54 Best Bets for College Merit Aid

Money from faucet representing best bets for merit aidAre you serious about looking for an affordable education at a good college? Don’t think you’ll qualify for any significant financial aid? Then it’s time to begin looking beyond the rankings and paying attention to the data that tells you how much money schools are giving students. In this post, I’ll provide a list of best bets for college merit aid.

How I Picked the Schools

I created this list based on data from The Integrated Postsecondary Education Data System (IPEDS) available as of January of this year. IPEDS lists the percentage of freshman who are receiving institutional gift aid and the average amount. If over 90% of freshman are getting institutional aid, it can’t all be need-based. That means that it’s very likely these schools are awarding a significant amount of merit money to students without need.

I started by searching for schools that had an average SAT score for freshman between 1200 and 1290 or the ACT equivalent. These scores rank in the 80s in terms of national percentiles for college bound students. I focused on the private schools since they’re more likely to provide non-need based institutional aid.

Furthermore, I eliminated colleges where the average net price was over $30,000. Generally, this means the average amount of institutional aid is low or that the total cost of attendance is so high, that the school still remains expensive even after the merit award. I also dropped schools where the average institutional award represented less than 30% of the total cost of attendance.

I made one more adjustment to the list. There are an increasing number of schools that are test optional and don’t report test scores. Therefore, I included the 15 test optional schools that met all of the requirements except for test scores.

Out of the 102 private schools I started with, this left 65 likely sources for generous college merit aid. A total of 39 of these institutions have their Common Data Set information posted which showed that at 11 colleges less than 20% of freshman without need received merit aid. I eliminate these schools from the list which left the 54 shown below.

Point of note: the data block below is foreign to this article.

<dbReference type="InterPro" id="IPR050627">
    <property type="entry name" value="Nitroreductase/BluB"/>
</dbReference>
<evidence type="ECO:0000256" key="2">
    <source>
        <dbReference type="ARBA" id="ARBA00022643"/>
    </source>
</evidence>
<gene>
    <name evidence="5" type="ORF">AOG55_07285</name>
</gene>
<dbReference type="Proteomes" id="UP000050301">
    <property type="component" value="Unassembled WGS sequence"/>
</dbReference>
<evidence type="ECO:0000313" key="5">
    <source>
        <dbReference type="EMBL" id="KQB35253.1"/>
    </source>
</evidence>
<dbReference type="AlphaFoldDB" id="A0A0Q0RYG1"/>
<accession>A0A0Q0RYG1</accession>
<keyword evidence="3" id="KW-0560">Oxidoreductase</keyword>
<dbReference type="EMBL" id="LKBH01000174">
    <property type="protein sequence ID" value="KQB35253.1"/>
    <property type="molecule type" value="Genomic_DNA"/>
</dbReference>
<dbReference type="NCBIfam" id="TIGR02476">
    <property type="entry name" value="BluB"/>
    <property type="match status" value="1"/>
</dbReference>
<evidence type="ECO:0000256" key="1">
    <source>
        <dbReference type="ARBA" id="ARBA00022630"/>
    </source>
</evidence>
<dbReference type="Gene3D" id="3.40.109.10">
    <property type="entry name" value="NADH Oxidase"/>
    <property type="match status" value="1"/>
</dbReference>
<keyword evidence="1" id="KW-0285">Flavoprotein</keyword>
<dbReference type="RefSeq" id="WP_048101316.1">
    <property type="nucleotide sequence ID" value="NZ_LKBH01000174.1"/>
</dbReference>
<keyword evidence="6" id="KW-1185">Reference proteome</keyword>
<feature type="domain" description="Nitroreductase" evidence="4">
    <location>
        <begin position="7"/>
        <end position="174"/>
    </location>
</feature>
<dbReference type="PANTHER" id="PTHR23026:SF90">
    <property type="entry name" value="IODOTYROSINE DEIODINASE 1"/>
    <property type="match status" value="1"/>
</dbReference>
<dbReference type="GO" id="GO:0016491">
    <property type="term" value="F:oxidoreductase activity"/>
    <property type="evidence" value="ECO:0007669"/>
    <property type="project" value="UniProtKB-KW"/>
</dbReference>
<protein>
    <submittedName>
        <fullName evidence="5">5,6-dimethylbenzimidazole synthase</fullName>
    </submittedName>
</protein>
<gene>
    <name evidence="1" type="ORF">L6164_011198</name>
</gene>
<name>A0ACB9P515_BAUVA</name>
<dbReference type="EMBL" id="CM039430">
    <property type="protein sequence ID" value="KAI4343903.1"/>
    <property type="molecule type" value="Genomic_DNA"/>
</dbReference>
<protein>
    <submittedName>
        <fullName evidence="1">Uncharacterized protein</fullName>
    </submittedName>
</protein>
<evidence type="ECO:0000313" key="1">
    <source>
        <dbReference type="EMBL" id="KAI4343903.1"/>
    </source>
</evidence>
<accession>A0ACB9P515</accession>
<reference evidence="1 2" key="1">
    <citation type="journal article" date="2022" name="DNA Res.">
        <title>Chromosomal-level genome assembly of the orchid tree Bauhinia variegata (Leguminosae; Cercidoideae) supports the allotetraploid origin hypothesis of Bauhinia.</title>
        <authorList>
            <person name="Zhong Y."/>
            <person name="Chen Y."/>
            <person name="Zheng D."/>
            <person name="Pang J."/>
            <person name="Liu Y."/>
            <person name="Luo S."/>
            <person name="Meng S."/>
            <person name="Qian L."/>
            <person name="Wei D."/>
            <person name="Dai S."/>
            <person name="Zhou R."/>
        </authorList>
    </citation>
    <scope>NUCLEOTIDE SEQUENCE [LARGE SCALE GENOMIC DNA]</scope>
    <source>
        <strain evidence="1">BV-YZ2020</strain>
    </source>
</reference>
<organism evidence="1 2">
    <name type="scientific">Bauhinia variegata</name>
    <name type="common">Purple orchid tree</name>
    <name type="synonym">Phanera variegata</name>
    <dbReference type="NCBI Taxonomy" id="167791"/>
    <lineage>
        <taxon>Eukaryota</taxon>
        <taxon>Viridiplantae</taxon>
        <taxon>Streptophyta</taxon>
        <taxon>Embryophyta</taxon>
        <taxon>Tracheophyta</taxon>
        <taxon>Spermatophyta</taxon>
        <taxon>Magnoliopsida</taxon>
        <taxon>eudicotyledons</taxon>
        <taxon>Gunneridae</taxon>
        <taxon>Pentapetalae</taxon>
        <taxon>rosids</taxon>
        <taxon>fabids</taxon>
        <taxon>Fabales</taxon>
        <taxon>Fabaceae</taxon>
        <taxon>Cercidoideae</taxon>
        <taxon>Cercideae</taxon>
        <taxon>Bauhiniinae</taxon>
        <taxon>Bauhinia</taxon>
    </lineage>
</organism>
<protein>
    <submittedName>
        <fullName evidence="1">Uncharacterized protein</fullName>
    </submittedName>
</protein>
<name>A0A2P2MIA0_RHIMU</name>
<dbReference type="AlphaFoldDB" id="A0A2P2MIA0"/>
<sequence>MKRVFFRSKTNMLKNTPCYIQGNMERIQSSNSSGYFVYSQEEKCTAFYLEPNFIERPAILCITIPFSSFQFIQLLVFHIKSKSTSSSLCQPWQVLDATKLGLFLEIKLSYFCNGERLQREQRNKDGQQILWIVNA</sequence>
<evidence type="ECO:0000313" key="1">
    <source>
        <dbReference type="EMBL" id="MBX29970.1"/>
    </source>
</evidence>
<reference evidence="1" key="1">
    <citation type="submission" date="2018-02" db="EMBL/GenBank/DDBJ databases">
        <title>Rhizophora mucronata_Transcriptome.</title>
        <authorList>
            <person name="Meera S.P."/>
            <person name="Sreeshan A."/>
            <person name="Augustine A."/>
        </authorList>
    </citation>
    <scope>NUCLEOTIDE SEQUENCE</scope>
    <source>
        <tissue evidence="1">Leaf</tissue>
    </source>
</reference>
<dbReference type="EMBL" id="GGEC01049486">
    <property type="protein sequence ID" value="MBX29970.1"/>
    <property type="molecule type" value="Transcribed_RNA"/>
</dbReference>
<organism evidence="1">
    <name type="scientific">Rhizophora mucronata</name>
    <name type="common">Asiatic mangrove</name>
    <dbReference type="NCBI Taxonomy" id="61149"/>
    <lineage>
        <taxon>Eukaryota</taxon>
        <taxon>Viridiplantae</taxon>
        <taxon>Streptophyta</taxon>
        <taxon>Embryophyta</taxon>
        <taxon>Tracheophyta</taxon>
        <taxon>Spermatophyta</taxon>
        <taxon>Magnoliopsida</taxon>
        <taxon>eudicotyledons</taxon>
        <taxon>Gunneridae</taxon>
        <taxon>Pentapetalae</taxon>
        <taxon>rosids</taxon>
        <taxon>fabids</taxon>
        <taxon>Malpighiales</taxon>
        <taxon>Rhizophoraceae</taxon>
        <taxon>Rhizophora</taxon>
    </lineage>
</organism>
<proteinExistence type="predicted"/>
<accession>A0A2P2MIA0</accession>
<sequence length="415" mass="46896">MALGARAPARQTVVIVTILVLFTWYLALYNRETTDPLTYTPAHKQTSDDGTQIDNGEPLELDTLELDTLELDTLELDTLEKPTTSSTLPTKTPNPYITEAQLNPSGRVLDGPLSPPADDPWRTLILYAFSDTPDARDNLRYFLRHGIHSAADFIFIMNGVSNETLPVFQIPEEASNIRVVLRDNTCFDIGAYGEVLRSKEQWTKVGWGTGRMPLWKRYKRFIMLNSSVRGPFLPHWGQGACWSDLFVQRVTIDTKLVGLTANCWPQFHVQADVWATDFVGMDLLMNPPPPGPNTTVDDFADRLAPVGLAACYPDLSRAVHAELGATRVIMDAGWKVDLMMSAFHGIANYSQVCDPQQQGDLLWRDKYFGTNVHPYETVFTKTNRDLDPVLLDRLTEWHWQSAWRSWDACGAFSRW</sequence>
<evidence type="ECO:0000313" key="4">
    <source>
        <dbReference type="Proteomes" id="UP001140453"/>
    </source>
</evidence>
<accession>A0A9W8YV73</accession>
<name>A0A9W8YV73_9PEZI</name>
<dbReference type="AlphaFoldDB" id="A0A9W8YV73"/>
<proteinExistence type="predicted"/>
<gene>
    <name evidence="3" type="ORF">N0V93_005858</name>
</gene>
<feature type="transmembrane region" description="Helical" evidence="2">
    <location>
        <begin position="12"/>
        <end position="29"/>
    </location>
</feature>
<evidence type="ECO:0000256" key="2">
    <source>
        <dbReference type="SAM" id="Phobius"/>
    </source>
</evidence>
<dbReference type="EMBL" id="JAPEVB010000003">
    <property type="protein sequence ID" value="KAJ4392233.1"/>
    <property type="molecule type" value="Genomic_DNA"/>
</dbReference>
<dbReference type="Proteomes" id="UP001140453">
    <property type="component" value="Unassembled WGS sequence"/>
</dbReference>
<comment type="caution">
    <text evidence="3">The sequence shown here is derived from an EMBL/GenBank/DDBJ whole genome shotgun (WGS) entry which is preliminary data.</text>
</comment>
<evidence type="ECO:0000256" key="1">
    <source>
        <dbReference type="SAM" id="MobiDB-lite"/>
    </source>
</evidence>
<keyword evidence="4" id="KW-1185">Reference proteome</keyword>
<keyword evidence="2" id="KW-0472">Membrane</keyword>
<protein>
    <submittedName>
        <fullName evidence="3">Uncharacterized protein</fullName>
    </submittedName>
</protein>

What Kind of Schools Made the List

The schools are located in 27 states with Indiana and Massachusetts having the most at five, followed by Texas with four, and then Georgia, Michigan, Minnesota, New York, and Ohio with three each. The four-year graduation rates ranged from a low of 26% to a high of 80%. Of the 13 schools with less than 50% 4-year graduation rates, nine had 5-year graduation rates of 50% or better. Five of them were over 60%.

The lowest reported acceptance rate was 45% and the highest was 97%.  Only one school had more than 10,000 full-time undergraduates, seven had between 4,500 and 9,999, and the rest were fewer than 4,500.

A total of 25 schools had an average net price of less than $25,000 making these excellent candidates for college merit aid. These schools are in the Midwest and the South with the exception of one each in New York, New Hampshire, and Pennsylvania. It’s not that bargains don’t exist on the West Coast or in the Northeast, there are just going to be more opportunities for bargains in less popular destinations.

54 Best Bet Colleges for Merit Aid
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  1. […] Among all colleges, there are 51 that had an average institution grant of $30,000 or greater for freshman and 27 offer no merit aid. Of the remaining 24 schools, only four provided merit aid to 10% or more of students without any financial need and one of those is the Cooper Union for the Advancement of Science and Art. If you’re trying to find merit scholarships, you need to look elsewhere. […]

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